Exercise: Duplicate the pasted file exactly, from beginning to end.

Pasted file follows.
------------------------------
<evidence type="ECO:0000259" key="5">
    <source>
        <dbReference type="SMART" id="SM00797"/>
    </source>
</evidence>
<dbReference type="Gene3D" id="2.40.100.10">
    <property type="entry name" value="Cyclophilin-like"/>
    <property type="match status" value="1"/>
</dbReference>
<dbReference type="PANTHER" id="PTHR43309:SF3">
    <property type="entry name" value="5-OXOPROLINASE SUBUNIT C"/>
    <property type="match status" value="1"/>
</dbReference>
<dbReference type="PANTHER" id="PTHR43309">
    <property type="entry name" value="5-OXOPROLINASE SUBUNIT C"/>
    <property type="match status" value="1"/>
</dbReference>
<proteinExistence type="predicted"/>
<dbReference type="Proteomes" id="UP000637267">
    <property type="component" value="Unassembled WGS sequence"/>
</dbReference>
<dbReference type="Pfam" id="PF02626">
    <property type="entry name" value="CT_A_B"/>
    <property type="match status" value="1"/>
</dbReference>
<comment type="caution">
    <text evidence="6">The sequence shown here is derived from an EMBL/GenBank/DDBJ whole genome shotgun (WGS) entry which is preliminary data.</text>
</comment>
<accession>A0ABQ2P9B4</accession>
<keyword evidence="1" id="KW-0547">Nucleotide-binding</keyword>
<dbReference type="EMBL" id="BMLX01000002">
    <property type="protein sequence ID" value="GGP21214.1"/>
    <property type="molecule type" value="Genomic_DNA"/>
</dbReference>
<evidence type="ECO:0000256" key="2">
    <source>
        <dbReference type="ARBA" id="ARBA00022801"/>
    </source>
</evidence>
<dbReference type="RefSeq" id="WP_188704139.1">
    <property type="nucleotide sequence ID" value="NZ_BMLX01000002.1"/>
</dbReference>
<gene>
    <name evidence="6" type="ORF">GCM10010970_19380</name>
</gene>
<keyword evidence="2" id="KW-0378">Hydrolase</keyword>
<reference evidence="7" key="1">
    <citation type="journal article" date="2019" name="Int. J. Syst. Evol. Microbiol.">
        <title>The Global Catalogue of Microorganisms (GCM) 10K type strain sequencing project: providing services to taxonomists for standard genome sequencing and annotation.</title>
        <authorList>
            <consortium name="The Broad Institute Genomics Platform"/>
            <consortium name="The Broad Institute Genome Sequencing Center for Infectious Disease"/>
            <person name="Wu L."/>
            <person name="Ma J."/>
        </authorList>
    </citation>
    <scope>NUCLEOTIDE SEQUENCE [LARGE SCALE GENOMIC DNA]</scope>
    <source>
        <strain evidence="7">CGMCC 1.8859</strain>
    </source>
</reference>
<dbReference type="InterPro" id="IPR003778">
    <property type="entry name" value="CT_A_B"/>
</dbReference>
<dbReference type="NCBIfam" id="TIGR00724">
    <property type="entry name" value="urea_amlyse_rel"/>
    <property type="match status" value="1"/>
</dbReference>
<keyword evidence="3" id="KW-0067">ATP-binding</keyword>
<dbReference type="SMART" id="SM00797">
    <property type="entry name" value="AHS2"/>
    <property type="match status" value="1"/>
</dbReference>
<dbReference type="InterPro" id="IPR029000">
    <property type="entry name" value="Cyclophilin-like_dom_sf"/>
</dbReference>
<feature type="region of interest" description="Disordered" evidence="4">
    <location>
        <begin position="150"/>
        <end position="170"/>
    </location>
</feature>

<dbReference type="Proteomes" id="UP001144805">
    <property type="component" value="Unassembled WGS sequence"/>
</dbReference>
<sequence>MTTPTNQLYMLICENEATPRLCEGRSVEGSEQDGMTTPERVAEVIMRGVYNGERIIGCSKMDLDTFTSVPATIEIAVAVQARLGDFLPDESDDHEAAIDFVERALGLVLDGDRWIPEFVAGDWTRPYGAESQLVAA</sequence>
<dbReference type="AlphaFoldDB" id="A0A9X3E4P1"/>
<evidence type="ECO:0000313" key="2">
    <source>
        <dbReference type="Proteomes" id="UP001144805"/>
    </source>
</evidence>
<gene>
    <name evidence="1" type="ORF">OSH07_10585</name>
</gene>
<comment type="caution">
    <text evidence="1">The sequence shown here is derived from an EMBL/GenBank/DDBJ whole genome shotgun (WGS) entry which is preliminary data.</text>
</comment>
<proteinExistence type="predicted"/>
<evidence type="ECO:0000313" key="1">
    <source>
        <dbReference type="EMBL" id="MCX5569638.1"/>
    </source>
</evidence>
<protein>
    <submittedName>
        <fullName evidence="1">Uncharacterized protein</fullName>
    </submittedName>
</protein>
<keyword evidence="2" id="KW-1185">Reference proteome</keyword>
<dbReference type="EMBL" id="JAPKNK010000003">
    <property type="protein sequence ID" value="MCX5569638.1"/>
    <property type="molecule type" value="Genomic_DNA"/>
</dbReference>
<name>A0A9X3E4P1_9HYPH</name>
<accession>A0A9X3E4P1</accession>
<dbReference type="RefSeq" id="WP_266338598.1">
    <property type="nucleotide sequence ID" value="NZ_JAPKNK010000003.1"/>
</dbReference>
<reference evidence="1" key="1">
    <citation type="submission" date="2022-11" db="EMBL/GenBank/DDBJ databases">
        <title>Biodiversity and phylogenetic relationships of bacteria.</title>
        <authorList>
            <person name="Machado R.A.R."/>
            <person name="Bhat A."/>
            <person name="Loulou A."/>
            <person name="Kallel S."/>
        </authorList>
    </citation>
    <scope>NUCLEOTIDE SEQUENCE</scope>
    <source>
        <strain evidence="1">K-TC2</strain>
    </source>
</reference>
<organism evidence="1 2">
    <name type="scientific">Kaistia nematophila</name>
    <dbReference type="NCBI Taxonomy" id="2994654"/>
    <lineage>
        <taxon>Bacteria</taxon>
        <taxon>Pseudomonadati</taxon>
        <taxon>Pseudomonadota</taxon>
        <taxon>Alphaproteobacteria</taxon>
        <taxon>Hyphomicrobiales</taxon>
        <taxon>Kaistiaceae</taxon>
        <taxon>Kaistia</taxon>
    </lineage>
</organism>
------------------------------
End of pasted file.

<evidence type="ECO:0000259" key="5">
    <source>
        <dbReference type="SMART" id="SM00797"/>
    </source>
</evidence>
<dbReference type="Gene3D" id="2.40.100.10">
    <property type="entry name" value="Cyclophilin-like"/>
    <property type="match status" value="1"/>
</dbReference>
<dbReference type="PANTHER" id="PTHR43309:SF3">
    <property type="entry name" value="5-OXOPROLINASE SUBUNIT C"/>
    <property type="match status" value="1"/>
</dbReference>
<dbReference type="PANTHER" id="PTHR43309">
    <property type="entry name" value="5-OXOPROLINASE SUBUNIT C"/>
    <property type="match status" value="1"/>
</dbReference>
<proteinExistence type="predicted"/>
<dbReference type="Proteomes" id="UP000637267">
    <property type="component" value="Unassembled WGS sequence"/>
</dbReference>
<dbReference type="Pfam" id="PF02626">
    <property type="entry name" value="CT_A_B"/>
    <property type="match status" value="1"/>
</dbReference>
<comment type="caution">
    <text evidence="6">The sequence shown here is derived from an EMBL/GenBank/DDBJ whole genome shotgun (WGS) entry which is preliminary data.</text>
</comment>
<accession>A0ABQ2P9B4</accession>
<keyword evidence="1" id="KW-0547">Nucleotide-binding</keyword>
<dbReference type="EMBL" id="BMLX01000002">
    <property type="protein sequence ID" value="GGP21214.1"/>
    <property type="molecule type" value="Genomic_DNA"/>
</dbReference>
<evidence type="ECO:0000256" key="2">
    <source>
        <dbReference type="ARBA" id="ARBA00022801"/>
    </source>
</evidence>
<dbReference type="RefSeq" id="WP_188704139.1">
    <property type="nucleotide sequence ID" value="NZ_BMLX01000002.1"/>
</dbReference>
<gene>
    <name evidence="6" type="ORF">GCM10010970_19380</name>
</gene>
<keyword evidence="2" id="KW-0378">Hydrolase</keyword>
<reference evidence="7" key="1">
    <citation type="journal article" date="2019" name="Int. J. Syst. Evol. Microbiol.">
        <title>The Global Catalogue of Microorganisms (GCM) 10K type strain sequencing project: providing services to taxonomists for standard genome sequencing and annotation.</title>
        <authorList>
            <consortium name="The Broad Institute Genomics Platform"/>
            <consortium name="The Broad Institute Genome Sequencing Center for Infectious Disease"/>
            <person name="Wu L."/>
            <person name="Ma J."/>
        </authorList>
    </citation>
    <scope>NUCLEOTIDE SEQUENCE [LARGE SCALE GENOMIC DNA]</scope>
    <source>
        <strain evidence="7">CGMCC 1.8859</strain>
    </source>
</reference>
<dbReference type="InterPro" id="IPR003778">
    <property type="entry name" value="CT_A_B"/>
</dbReference>
<dbReference type="NCBIfam" id="TIGR00724">
    <property type="entry name" value="urea_amlyse_rel"/>
    <property type="match status" value="1"/>
</dbReference>
<keyword evidence="3" id="KW-0067">ATP-binding</keyword>
<dbReference type="SMART" id="SM00797">
    <property type="entry name" value="AHS2"/>
    <property type="match status" value="1"/>
</dbReference>
<dbReference type="InterPro" id="IPR029000">
    <property type="entry name" value="Cyclophilin-like_dom_sf"/>
</dbReference>
<feature type="region of interest" description="Disordered" evidence="4">
    <location>
        <begin position="150"/>
        <end position="170"/>
    </location>
</feature>

<dbReference type="Proteomes" id="UP001144805">
    <property type="component" value="Unassembled WGS sequence"/>
</dbReference>
<sequence>MTTPTNQLYMLICENEATPRLCEGRSVEGSEQDGMTTPERVAEVIMRGVYNGERIIGCSKMDLDTFTSVPATIEIAVAVQARLGDFLPDESDDHEAAIDFVERALGLVLDGDRWIPEFVAGDWTRPYGAESQLVAA</sequence>
<dbReference type="AlphaFoldDB" id="A0A9X3E4P1"/>
<evidence type="ECO:0000313" key="2">
    <source>
        <dbReference type="Proteomes" id="UP001144805"/>
    </source>
</evidence>
<gene>
    <name evidence="1" type="ORF">OSH07_10585</name>
</gene>
<comment type="caution">
    <text evidence="1">The sequence shown here is derived from an EMBL/GenBank/DDBJ whole genome shotgun (WGS) entry which is preliminary data.</text>
</comment>
<proteinExistence type="predicted"/>
<evidence type="ECO:0000313" key="1">
    <source>
        <dbReference type="EMBL" id="MCX5569638.1"/>
    </source>
</evidence>
<protein>
    <submittedName>
        <fullName evidence="1">Uncharacterized protein</fullName>
    </submittedName>
</protein>
<keyword evidence="2" id="KW-1185">Reference proteome</keyword>
<dbReference type="EMBL" id="JAPKNK010000003">
    <property type="protein sequence ID" value="MCX5569638.1"/>
    <property type="molecule type" value="Genomic_DNA"/>
</dbReference>
<name>A0A9X3E4P1_9HYPH</name>
<accession>A0A9X3E4P1</accession>
<dbReference type="RefSeq" id="WP_266338598.1">
    <property type="nucleotide sequence ID" value="NZ_JAPKNK010000003.1"/>
</dbReference>
<reference evidence="1" key="1">
    <citation type="submission" date="2022-11" db="EMBL/GenBank/DDBJ databases">
        <title>Biodiversity and phylogenetic relationships of bacteria.</title>
        <authorList>
            <person name="Machado R.A.R."/>
            <person name="Bhat A."/>
            <person name="Loulou A."/>
            <person name="Kallel S."/>
        </authorList>
    </citation>
    <scope>NUCLEOTIDE SEQUENCE</scope>
    <source>
        <strain evidence="1">K-TC2</strain>
    </source>
</reference>
<organism evidence="1 2">
    <name type="scientific">Kaistia nematophila</name>
    <dbReference type="NCBI Taxonomy" id="2994654"/>
    <lineage>
        <taxon>Bacteria</taxon>
        <taxon>Pseudomonadati</taxon>
        <taxon>Pseudomonadota</taxon>
        <taxon>Alphaproteobacteria</taxon>
        <taxon>Hyphomicrobiales</taxon>
        <taxon>Kaistiaceae</taxon>
        <taxon>Kaistia</taxon>
    </lineage>
</organism>